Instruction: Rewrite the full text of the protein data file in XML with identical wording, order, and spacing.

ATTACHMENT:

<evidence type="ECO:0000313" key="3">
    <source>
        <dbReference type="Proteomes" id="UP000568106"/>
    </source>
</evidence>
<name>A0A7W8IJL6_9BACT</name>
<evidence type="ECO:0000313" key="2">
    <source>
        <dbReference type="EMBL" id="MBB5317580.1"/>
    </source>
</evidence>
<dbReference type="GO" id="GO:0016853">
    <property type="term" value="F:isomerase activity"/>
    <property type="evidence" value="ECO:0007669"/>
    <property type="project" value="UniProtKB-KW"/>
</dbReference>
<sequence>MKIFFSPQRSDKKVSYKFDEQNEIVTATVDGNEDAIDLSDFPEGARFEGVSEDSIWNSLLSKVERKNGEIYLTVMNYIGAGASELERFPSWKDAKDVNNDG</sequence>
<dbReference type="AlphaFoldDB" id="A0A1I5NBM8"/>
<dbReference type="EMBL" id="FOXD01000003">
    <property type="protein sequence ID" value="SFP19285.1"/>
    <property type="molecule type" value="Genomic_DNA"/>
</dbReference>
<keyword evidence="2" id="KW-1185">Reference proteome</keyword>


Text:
<evidence type="ECO:0000313" key="3">
    <source>
        <dbReference type="Proteomes" id="UP000568106"/>
    </source>
</evidence>
<name>A0A7W8IJL6_9BACT</name>
<evidence type="ECO:0000313" key="2">
    <source>
        <dbReference type="EMBL" id="MBB5317580.1"/>
    </source>
</evidence>
<dbReference type="GO" id="GO:0016853">
    <property type="term" value="F:isomerase activity"/>
    <property type="evidence" value="ECO:0007669"/>
    <property type="project" value="UniProtKB-KW"/>
</dbReference>
<sequence>MKIFFSPQRSDKKVSYKFDEQNEIVTATVDGNEDAIDLSDFPEGARFEGVSEDSIWNSLLSKVERKNGEIYLTVMNYIGAGASELERFPSWKDAKDVNNDG</sequence>
<dbReference type="AlphaFoldDB" id="A0A1I5NBM8"/>
<dbReference type="EMBL" id="FOXD01000003">
    <property type="protein sequence ID" value="SFP19285.1"/>
    <property type="molecule type" value="Genomic_DNA"/>
</dbReference>
<keyword evidence="2" id="KW-1185">Reference proteome</keyword>